Your architecture firm’s website is the product of a lot of decisions about design, photography, and how you want to portray yourself to colleagues, clients, and the world. For your website to truly be successful, organic search also needs to be a factor.
In this post, we’ll explain why allowing organic search criteria to influence the design and structure of your website is good for your firm.
What Is Organic Search?
The easiest way to understand organic search is by example: I open a website browser like Safari or Chrome and I type a word or phrase in the search bar. Let’s assume I type “rafael moneo” in the search bar and hit “enter.” The search engine for that browser will return a web page that includes photos of Rafael Moneo, photos of his projects, and a list of web pages that relate to Rafael Moneo. The pages will be ranked by the search engine so that the most relevant pages are at the top.
Each search engine (like Google or Bing) has a proprietary algorithm that it uses to determine what sites a person searching for something would most like to see. Search engines don’t make these algorithms public, so it’s the job of a search engine optimization specialist to determine how a site should be optimized to get a site to be ranked for the right searches, in the highest position possible.
When a person visits a website after searching for something online and clicking a link in the search results, that visit is referred to as “organic search traffic” or “organic traffic.”
Why Your Architecture Firm Should Care About Organic Search
Organic search traffic is usually the most valuable web traffic for an architecture firm. This is because the person coming to your site is looking for what you are, do, or sell. There tend to be fewer “random” visits in organic traffic; in fact, organic visitors tend to have much higher engagement rates with the site, meaning they stay on the site longer, consume more content, and end up contacting the firm more than visitors from other sources of web traffic.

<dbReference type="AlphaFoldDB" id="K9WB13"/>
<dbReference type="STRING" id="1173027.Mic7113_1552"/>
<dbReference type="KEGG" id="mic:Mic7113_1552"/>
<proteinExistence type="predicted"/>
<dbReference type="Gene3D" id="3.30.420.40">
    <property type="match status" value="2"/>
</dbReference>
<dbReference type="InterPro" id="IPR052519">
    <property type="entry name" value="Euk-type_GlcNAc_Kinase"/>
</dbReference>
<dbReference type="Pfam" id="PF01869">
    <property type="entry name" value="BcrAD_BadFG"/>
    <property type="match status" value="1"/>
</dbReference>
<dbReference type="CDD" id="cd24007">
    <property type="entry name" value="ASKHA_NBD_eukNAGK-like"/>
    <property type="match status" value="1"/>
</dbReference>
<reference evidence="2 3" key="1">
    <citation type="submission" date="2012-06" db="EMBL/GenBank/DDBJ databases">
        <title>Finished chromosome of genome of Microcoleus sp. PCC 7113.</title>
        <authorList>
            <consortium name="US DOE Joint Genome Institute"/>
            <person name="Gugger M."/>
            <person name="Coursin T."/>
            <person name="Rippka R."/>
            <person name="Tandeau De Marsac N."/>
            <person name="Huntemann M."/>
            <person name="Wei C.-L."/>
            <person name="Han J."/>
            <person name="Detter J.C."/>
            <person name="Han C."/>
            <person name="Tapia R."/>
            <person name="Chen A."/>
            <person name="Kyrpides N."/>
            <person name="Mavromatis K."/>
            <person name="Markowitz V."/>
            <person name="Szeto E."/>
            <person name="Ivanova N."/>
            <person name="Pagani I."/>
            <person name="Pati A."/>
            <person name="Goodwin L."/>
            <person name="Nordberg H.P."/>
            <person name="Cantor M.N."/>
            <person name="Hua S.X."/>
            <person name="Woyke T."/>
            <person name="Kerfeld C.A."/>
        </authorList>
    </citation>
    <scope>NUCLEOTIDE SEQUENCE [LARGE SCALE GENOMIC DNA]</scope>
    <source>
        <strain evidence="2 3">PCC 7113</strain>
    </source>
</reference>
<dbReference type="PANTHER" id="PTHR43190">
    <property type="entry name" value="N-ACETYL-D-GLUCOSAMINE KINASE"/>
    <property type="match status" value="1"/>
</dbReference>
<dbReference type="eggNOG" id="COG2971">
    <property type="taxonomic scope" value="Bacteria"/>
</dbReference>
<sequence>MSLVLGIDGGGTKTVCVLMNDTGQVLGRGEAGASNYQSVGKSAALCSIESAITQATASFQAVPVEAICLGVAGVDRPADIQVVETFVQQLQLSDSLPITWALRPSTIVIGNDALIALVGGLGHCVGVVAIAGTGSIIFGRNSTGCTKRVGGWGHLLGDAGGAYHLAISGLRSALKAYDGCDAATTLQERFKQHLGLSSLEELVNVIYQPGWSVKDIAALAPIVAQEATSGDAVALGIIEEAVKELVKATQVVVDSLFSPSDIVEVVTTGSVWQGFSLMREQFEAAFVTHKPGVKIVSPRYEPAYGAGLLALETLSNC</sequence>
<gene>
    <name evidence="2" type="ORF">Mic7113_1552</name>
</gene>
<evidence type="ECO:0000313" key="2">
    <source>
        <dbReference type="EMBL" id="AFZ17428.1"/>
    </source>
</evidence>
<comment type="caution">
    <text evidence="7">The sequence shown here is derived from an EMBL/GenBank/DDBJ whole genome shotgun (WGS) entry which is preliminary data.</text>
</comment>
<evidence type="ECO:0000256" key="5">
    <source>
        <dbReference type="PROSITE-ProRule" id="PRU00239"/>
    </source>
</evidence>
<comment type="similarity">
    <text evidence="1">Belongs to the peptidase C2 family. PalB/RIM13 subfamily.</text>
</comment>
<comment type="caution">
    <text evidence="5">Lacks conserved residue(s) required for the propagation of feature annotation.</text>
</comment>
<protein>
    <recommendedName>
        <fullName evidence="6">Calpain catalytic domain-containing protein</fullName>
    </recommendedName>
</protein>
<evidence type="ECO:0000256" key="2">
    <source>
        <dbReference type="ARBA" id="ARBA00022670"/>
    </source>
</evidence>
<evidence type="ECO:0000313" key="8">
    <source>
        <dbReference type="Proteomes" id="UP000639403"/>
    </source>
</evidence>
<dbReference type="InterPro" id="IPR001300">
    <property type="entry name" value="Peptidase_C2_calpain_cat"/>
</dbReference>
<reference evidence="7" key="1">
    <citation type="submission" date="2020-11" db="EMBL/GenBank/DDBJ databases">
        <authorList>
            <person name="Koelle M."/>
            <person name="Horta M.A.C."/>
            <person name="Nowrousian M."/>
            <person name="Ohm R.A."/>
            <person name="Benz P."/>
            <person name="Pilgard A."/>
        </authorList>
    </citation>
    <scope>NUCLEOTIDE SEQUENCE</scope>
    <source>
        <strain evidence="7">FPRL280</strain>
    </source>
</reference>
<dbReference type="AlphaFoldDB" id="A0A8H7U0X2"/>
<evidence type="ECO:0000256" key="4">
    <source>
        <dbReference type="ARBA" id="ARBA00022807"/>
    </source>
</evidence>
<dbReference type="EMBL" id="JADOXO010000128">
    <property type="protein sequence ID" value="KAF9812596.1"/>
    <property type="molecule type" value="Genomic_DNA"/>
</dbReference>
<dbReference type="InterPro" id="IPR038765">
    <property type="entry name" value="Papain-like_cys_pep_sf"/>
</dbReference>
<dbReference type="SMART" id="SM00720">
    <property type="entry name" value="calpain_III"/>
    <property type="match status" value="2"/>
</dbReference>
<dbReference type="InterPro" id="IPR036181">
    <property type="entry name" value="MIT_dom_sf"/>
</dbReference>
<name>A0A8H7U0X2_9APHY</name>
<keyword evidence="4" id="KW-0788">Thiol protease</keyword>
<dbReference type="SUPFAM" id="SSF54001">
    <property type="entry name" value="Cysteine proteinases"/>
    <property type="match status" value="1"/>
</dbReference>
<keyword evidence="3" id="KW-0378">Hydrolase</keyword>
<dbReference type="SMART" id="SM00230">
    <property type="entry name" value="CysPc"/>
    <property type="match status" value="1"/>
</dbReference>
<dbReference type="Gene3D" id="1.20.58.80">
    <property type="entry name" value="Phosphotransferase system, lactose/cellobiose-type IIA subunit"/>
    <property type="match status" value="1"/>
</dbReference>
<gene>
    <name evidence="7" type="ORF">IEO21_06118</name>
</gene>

Organic search only delivers high-value traffic to your site, though, when your site is listed in search rankings – and the rankings on page and 2 of the search results are much more likely to be seen than pages 3 and on.
Additionally, organic search is the tool of choice when people know what problem they need to solve but they don’t know the name of the solution:
- “condo architect nyc”
- “multi-family passive house architecture firm”
- “transit facility design chicago”
- “daylighting in elementary schools”
This makes organic search imperative if you’re trying to reach new clients, be included on RFPs, receive invitations to speak or contribute to articles, or attract qualified employee candidates.
If your site isn’t optimized correctly for search engines:
- Your site won’t be found by people looking for what you do
- Your site may not even be found by people searching for your firm by name
- Your site may be ranked for the wrong terms (“home improvement near me”)
How Search Engines Judge Your Website
In order to rank your site’s usefulness to people looking for things online, search engines have to understand what your website is about and who the intended audience is. Even though the specific algorithms are secret, there are some known common criteria: